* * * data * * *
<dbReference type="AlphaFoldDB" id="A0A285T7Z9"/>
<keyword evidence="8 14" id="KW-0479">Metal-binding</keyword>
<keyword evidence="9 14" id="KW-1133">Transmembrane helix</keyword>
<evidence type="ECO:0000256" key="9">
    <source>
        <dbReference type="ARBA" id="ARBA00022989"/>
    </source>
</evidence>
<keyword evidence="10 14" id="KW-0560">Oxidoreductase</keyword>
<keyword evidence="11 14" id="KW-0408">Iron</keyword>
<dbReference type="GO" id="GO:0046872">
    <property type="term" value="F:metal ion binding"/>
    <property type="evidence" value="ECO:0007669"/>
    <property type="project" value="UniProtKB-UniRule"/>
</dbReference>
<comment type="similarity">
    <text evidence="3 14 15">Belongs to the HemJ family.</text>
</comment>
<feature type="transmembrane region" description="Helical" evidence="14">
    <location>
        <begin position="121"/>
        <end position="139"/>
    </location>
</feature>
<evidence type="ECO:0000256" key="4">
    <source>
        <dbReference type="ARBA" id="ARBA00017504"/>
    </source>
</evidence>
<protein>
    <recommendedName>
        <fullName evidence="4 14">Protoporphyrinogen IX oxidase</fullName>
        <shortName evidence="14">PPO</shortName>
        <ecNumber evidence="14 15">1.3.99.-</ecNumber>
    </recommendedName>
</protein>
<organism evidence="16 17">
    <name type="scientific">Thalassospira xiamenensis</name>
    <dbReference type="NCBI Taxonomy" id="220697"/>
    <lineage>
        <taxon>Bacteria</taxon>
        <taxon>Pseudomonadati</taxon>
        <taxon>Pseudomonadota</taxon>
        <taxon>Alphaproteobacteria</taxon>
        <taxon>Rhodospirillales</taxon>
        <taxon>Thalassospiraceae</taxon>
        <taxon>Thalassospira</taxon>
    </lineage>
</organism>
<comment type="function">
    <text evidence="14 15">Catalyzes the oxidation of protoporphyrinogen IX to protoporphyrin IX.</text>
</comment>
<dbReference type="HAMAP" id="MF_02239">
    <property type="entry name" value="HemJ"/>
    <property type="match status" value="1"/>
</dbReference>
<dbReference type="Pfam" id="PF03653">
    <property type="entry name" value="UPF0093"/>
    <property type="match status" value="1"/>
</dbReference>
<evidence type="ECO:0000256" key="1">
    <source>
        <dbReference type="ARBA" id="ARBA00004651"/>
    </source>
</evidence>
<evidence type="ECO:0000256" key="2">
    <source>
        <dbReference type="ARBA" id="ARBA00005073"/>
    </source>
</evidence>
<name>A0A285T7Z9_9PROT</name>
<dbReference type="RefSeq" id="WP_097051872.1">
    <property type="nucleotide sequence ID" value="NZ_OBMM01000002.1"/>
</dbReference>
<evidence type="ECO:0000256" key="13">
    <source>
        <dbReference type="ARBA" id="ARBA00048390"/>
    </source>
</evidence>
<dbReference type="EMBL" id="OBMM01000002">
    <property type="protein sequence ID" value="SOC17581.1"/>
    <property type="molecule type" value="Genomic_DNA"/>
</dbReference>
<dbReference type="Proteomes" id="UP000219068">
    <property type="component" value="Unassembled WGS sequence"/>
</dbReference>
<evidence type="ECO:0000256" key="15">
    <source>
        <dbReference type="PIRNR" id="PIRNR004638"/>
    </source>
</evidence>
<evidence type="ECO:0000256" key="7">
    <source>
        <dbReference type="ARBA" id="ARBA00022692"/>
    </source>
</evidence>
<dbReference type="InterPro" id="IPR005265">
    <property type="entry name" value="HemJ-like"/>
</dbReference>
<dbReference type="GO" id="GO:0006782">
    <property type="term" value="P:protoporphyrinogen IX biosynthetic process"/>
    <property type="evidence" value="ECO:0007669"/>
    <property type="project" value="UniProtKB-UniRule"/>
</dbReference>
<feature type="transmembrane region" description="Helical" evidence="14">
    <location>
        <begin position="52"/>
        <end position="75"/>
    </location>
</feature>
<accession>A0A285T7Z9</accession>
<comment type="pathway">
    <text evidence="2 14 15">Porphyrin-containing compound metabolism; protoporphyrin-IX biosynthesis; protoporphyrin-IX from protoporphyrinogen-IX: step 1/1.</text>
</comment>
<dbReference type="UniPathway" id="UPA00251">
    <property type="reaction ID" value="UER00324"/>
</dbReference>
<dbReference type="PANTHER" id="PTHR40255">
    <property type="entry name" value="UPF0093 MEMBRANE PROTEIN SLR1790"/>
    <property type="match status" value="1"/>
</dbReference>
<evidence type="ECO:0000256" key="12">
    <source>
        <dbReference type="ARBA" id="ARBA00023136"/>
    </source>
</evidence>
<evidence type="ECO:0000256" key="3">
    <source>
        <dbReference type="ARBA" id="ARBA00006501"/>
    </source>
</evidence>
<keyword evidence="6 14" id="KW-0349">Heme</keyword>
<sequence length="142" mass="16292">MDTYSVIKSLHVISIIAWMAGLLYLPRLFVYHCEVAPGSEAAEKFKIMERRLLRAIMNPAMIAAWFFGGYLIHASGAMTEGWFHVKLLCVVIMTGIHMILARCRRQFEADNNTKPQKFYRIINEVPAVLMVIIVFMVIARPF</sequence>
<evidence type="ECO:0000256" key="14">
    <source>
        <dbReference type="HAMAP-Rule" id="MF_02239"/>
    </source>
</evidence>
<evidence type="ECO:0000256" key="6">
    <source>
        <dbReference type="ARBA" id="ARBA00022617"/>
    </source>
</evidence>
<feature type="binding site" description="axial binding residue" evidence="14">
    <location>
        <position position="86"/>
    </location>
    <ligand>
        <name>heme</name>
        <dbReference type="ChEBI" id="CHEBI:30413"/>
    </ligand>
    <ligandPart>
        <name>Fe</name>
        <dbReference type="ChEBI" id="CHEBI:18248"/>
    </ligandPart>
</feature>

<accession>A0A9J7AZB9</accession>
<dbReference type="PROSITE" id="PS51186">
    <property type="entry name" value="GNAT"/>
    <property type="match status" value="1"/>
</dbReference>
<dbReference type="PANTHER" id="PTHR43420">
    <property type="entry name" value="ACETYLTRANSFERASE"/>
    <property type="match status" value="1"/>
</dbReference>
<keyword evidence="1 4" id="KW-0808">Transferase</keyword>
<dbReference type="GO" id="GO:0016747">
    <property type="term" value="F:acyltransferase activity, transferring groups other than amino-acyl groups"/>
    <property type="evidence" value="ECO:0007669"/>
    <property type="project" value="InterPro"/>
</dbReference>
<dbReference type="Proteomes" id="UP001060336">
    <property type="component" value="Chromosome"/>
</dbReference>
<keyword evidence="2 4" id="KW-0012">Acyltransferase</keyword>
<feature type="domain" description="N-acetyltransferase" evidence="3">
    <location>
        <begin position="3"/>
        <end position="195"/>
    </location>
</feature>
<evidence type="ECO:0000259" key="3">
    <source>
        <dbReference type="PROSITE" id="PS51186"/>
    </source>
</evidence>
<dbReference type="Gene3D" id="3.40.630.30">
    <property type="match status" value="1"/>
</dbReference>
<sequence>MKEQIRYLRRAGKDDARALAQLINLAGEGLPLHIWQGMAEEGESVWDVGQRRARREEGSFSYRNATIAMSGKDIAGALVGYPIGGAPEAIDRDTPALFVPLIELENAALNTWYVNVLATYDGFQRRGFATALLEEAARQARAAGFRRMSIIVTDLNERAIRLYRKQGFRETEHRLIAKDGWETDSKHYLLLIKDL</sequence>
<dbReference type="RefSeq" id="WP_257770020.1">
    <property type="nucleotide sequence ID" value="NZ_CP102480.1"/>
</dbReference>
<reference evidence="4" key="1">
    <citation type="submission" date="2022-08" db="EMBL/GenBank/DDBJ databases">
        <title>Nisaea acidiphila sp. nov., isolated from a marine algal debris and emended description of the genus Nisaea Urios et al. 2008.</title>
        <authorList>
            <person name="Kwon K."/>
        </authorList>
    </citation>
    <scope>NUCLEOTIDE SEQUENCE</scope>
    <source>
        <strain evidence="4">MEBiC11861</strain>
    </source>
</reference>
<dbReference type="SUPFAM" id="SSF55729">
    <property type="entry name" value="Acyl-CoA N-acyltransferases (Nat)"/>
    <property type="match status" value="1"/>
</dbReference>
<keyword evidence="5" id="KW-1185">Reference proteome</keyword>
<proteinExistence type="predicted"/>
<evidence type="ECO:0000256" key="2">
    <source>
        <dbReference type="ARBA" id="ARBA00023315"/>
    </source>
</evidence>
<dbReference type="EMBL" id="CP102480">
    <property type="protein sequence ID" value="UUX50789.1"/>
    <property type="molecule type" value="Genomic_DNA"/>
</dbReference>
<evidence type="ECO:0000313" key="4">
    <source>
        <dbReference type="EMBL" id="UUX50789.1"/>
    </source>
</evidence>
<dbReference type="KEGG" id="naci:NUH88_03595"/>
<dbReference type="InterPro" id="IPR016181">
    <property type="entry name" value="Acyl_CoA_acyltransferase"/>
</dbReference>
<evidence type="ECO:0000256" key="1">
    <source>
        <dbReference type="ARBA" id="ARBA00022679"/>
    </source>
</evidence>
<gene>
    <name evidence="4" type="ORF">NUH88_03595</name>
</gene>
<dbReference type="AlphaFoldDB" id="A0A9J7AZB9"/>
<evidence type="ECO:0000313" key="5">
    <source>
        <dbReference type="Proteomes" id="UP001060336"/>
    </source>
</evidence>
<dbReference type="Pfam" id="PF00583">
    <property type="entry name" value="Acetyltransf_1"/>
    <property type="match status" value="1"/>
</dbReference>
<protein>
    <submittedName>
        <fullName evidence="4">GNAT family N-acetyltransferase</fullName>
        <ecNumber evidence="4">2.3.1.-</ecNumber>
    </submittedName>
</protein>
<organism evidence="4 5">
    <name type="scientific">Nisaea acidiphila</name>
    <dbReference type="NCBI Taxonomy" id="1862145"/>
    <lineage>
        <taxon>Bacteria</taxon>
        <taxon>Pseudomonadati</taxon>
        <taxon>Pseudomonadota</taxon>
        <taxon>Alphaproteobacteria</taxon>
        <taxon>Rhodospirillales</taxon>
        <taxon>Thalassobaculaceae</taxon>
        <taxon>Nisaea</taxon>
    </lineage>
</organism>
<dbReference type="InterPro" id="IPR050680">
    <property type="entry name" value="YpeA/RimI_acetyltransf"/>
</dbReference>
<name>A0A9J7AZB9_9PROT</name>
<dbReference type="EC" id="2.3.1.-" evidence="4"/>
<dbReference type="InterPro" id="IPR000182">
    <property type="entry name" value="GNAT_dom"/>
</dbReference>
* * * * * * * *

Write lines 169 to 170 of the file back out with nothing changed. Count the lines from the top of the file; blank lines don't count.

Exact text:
    <property type="evidence" value="ECO:0007669"/>
    <property type="project" value="InterPro"/>